Piero V.

OpenWrt on the Orange Pi Zero

A couple of months ago, Debian bookworm became stable and I decided to upgrade my Orange Pi Zero. I wanted to re-install the system with the smallest amount of physical access and that made the whole process tiresome and longer.

The new system did not work well. It often crashed, and I continuously had to reset the system by power cycling it. As stated in my previous article, physical access to that system is not easy, which made the problem even less bearable.

After one of the crashes, I managed to get some logs, and I saw they mentioned a “kernel bug”. However, I believe high temperatures were to blame, as July was very hot here. Anyway, I had a little hope that installing a more recent kernel could solve my problem, so I tried to run apt upgrade, which gave me this output:

Preparing to unpack .../base-files_12.4+deb12u1_armhf.deb ...
Unpacking base-files (12.4+deb12u1) over (12.4) ...
dpkg: error processing archive /var/cache/apt/archives/base-files_12.4+deb12u1_armhf.deb (--unpack):
 unable to stat '.' (which was about to be installed): Value too large for defined data type
Errors were encountered while processing:
E: Sub-process /usr/bin/dpkg returned an error code (1)

I do not have a minimal clue about what this means. It might be related to the Orange Pi being 32-bit and me having created its system from a 64-bit system. But the error is so generic that I struggled to find its cause.

If you have an idea, we could start a conversation 😄️. I made an image of the system and I can replicate the same error in a chroot in my machine with qemu-armhf-static.

Anyway, I understood I could not do much more with this system: I had to reinstall it. But, at this point, I also took the occasion to try other distributions.

I started with OpenWrt. I like it, and I have used it in my routers forever as well as in my GoflexNet. If a device is supported, it will work out of the box, without requiring much maintenance. Usually, after configuring an OpenWrt device, I forget it exists because it just works️™️.

The only initial difficulty I encountered was that I wanted to use a USB drive instead of a microSD for the system storage, but OpenWrt’s U-Boot script is hardcoded to load the kernel from the MMC.

If you also want to run from USB, you can flash one of the official images onto it (I chose the ext4 one, but the squashfs image also works) and then replace the boot.scr in the FAT partition. Starting from OpenWrt’s script and from the one shipped with my previous Debian system, I wrote this script:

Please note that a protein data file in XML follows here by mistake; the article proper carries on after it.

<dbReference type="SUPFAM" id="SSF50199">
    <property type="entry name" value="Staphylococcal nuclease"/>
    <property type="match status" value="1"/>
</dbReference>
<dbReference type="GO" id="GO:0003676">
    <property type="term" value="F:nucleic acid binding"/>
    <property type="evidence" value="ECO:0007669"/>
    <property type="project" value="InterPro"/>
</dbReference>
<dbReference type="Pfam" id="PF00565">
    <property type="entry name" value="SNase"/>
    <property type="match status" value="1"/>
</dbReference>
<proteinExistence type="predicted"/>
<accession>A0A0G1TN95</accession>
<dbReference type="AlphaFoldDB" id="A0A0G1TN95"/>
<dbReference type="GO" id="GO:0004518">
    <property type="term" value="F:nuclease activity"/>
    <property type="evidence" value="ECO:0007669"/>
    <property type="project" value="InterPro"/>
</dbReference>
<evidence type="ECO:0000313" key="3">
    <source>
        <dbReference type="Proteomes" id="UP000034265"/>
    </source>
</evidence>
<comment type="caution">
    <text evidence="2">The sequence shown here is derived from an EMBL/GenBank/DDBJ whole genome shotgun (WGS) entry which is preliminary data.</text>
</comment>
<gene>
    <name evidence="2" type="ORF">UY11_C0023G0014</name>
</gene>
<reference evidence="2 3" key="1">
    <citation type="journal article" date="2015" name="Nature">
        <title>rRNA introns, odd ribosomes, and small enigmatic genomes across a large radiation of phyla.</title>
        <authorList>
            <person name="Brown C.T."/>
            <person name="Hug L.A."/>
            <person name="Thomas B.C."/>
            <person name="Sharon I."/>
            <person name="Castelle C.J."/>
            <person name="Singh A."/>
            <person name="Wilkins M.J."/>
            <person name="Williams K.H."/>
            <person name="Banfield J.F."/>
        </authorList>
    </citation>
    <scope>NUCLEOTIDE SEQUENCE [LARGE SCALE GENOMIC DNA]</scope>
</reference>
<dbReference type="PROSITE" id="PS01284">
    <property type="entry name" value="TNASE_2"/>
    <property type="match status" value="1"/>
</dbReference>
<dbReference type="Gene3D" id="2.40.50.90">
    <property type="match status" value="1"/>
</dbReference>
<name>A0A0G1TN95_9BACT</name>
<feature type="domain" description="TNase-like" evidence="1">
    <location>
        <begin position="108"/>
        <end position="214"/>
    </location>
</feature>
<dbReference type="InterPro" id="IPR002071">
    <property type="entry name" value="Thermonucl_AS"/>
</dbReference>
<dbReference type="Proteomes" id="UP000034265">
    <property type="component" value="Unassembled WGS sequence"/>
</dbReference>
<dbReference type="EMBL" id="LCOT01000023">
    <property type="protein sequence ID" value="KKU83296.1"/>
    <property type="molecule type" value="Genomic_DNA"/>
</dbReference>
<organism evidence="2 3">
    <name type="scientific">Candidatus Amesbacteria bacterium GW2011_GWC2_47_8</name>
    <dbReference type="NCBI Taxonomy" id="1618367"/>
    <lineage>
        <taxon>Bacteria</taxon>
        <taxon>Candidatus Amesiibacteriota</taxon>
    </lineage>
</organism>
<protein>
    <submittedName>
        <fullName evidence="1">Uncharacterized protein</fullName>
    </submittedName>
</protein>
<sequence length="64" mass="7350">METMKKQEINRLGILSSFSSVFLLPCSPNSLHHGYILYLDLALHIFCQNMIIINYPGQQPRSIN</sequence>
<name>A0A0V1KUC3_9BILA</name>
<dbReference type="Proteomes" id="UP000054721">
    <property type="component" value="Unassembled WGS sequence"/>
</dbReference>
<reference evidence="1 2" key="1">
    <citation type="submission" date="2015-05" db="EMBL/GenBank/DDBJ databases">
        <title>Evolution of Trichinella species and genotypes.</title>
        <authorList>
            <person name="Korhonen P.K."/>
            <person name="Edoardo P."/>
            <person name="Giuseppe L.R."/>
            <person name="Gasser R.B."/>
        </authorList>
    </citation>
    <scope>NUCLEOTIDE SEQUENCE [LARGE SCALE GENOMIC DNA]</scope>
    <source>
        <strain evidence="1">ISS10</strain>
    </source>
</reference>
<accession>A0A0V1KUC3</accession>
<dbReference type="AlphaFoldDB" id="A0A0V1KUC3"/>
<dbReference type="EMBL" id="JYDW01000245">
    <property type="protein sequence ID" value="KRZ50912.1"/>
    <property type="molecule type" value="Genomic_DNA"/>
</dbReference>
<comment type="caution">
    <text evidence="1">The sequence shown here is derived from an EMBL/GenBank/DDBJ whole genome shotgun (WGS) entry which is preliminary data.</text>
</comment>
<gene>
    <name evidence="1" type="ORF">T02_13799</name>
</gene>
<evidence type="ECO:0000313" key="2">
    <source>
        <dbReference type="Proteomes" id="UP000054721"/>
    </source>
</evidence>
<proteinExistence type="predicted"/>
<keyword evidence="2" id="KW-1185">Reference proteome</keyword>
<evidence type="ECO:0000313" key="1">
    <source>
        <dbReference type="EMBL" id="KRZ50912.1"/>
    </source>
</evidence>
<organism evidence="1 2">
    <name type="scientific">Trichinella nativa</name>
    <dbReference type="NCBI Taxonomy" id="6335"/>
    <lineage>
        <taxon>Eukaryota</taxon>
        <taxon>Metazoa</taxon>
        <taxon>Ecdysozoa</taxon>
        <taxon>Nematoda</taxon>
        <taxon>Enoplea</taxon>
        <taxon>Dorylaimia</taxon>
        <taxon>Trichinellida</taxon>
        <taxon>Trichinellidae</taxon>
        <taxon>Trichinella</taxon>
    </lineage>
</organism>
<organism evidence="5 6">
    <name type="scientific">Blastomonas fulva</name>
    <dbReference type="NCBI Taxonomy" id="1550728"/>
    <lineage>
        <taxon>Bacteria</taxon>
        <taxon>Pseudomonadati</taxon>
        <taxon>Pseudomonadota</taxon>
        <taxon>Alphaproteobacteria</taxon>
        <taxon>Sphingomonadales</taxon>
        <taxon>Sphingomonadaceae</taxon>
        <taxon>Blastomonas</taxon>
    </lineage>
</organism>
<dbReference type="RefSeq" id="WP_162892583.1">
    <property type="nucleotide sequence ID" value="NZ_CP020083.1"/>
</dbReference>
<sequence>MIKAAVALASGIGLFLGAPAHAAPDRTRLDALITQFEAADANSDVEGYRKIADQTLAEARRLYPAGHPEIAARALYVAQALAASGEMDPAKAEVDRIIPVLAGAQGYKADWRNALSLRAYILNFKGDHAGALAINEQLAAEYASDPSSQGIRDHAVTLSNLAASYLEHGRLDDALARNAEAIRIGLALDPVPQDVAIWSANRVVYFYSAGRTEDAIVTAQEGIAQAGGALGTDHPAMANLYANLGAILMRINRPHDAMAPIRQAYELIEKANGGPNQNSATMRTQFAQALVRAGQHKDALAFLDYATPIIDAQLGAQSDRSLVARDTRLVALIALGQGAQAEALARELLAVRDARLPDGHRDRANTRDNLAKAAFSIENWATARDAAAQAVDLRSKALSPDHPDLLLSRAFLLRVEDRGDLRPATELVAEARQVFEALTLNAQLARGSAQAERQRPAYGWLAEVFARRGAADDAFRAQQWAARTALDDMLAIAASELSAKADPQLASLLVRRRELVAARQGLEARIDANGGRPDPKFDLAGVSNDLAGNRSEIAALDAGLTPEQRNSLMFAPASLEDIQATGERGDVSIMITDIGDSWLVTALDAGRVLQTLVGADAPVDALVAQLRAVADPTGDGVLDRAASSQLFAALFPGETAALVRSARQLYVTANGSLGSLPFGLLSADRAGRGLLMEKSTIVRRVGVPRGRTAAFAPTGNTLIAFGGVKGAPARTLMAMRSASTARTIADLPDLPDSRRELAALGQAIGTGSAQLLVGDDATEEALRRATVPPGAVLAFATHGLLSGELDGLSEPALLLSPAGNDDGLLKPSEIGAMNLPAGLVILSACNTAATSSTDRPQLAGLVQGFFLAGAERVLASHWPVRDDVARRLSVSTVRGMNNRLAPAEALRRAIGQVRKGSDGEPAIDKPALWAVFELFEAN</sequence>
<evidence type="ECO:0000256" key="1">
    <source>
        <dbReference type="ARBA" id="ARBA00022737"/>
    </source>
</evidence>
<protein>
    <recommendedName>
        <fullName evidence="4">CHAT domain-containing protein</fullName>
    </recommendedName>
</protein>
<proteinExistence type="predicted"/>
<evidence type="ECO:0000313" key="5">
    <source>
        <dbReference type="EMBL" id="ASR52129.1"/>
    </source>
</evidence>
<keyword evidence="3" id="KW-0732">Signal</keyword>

setenv fdt_high ffffffff
fatload ${devtype} ${devnum}:${distro_bootpart} ${kernel_addr_r} uImage
fatload ${devtype} ${devnum}:${distro_bootpart} ${fdt_addr_r} dtb
setenv bootargs console=ttyS0,115200 earlyprintk root=/dev/sda2 rootwait
bootm ${kernel_addr_r} - ${fdt_addr_r}

It can be converted to the U-Boot format with this command:

mkimage -A arm -T script -C none -d boot.cmd boot.scr

The package containing mkimage is called u-boot-tools in many distributions. You can also run it from an x86 PC because one of the arguments is the target architecture, even though my hypothesis is that it does not influence the boot script in any way.

Please notice that I explicitly specified /dev/sda2 as my root. This is not optimal because it is not a unique or persistent identifier, but even though the partition has the rootfs label, root=LABEL=rootfs did not boot. The reason could be that OpenWrt does not use an initial ramdisk (unless they embed it in the kernel image).

I love that the green LED of the Orange Pi turns on once the kernel is loaded and booted successfully. It tells you the boot troubles have ended.

While preparing your boot medium, you might want to add a network configuration to /etc/config/network since the image does not include a default one. My guess is that without it, you only get serial access, but I have not tried.

So, I used this:

config interface 'lan'
	option proto 'static' # Or you can use 'dhcp'
	option ipaddr 'your-ip-address'
	option netmask '' # Or change with your actual netmask
	option gateway 'your-gateway-address'
	list dns 'your-dns-address'
	option device 'eth0'

It is the base to get started, but after the first boot, you should complete the configuration with the web interface (yes, you will also get LuCI 🤩️!). OpenWrt is aimed towards routers, so it includes some features you will likely want to disable, such as the DHCP server (both for IPv4 and IPv6, as they are separate) or the built-in DNS server that automatically adds itself to /etc/resolv.conf.

Apart from some quirks, you should be able to do a lot with OpenWrt. It has many packages, and I could run my Node.js-based Telegram bot without trouble.

However, I could not use the GPIO as I wanted because /dev/mem is disabled for security reasons. The only way to get it back is to recompile the kernel, which turned OpenWrt into a no-go for me.

My next choice was Alpine Linux, which allowed me to use GPIO but was also much more difficult to bootstrap. So, I will talk about that in another article, stay tuned 😄️!